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Not Crazy for “Like Crazy”: When Indie Films Go Soft

Not Crazy for "Like Crazy": When Indie Films Go Soft

Every so often an indie film comes along that studio executives, marketers, agents and even some prominent critics believe is the best thing to come along since sliced bread. But for me, Drake Doremus’ “Like Crazy” (opening Friday) is more like Wonder Bread, white, doughy and tasteless. I don’t like to beat down on any indie film, but I also don’t like to see hype given to films that I don’t think deserve it, nor do I like to see movies that I think are uninspiring and derivative pave the way for our industry. If this what is championed, we’re doomed.

When I reviewed “Like Crazy” for Screen Daily at Sundance, I called the film “unfulfilling” and “an earnest look at the untenability of long distance relationships, but also a shallow one.” But soon afterward my review was published, what do you know, the movie got scooped up by a major studio and won the Grand Jury Prize, and everyone on the plane back from Park City was talking about it (many favorably).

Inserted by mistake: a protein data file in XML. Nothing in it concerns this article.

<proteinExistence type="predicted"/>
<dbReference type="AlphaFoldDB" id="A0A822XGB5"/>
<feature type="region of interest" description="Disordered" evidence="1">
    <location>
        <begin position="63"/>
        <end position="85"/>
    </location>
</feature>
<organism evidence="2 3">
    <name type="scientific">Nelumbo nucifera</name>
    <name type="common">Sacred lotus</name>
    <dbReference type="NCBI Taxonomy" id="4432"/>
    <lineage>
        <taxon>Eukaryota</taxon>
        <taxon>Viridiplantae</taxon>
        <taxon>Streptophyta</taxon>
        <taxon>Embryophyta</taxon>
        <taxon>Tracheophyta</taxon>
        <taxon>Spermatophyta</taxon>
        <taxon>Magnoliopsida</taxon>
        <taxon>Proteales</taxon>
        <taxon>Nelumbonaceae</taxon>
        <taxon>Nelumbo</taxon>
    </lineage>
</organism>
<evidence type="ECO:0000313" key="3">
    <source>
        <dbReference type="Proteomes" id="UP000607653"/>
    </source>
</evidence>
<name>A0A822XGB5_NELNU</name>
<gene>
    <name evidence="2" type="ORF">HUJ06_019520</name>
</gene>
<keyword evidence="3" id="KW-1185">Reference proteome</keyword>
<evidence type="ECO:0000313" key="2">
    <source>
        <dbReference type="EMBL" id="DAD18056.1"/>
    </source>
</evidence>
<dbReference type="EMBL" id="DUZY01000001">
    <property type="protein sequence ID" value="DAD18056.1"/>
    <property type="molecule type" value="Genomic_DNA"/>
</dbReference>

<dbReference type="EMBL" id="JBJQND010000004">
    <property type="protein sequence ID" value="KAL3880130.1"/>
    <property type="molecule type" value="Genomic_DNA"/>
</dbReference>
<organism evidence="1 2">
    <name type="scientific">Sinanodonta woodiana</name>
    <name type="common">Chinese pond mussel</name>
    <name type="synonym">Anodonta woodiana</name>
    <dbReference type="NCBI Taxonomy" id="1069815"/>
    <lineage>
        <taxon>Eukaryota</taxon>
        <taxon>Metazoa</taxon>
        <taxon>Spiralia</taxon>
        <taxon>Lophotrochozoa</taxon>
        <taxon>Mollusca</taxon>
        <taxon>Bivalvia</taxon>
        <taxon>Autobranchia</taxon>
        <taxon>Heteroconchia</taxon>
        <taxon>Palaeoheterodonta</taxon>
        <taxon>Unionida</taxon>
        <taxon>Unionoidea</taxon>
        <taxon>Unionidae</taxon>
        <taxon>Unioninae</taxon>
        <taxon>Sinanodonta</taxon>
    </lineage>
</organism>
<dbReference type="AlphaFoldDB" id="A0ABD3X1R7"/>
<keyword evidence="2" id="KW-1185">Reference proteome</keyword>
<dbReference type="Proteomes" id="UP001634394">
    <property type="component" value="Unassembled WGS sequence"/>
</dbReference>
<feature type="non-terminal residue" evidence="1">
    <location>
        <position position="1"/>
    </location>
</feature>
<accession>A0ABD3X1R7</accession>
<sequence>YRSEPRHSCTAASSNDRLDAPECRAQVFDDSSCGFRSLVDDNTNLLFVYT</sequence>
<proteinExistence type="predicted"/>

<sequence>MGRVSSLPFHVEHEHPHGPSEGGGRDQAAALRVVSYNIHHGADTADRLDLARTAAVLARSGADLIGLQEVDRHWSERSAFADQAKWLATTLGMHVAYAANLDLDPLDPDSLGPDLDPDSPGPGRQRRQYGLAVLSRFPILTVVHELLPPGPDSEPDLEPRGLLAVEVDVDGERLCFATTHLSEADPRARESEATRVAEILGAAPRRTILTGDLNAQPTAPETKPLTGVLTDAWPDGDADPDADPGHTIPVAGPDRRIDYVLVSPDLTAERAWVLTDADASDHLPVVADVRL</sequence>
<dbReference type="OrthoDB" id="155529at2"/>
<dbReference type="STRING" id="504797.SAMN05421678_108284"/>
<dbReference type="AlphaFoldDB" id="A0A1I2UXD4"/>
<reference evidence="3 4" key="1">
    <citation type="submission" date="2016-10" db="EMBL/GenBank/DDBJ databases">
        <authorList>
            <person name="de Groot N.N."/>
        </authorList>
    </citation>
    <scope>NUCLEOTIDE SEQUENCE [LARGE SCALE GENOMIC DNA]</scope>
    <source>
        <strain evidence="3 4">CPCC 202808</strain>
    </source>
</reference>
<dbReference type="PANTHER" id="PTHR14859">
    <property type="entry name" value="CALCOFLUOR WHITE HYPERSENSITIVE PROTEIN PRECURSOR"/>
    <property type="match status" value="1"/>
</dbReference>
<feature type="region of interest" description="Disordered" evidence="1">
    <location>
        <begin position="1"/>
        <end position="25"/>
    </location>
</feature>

I couldn’t have been more wrong when I wrote, “While the attractive cast of hot up-and-comers may guarantee a certain amount of playability on DVD and VOD platforms, theatrical prospects are limited.” With Viacom/Paramount/MTV’s marketing efforts propelling it, a significant amount of ticket sales are now guaranteed.

But that doesn’t mean the movie is good. The movie I saw at Sundance was filled with cliches (“cuddling on the beach with the sunset peaking behind them”) and “thinly drawn lead characters.” As I wrote, “the characterizations seem more fitting for a TV commercial than a feature-length drama. Neither [protagonist] are given anything more to fill out their characters than their post-collegiate careers (he’s a furniture designer; she’s a magazine journalist). When Jennifer Lawrence (‘Winter’s Bone’) briefly shows up as a rival lover, she gives credible tears in a break-up scene, but the character is given so little context or history that the moment is a wasted opportunity.”

I still stand by my opinion, even if others disagree.

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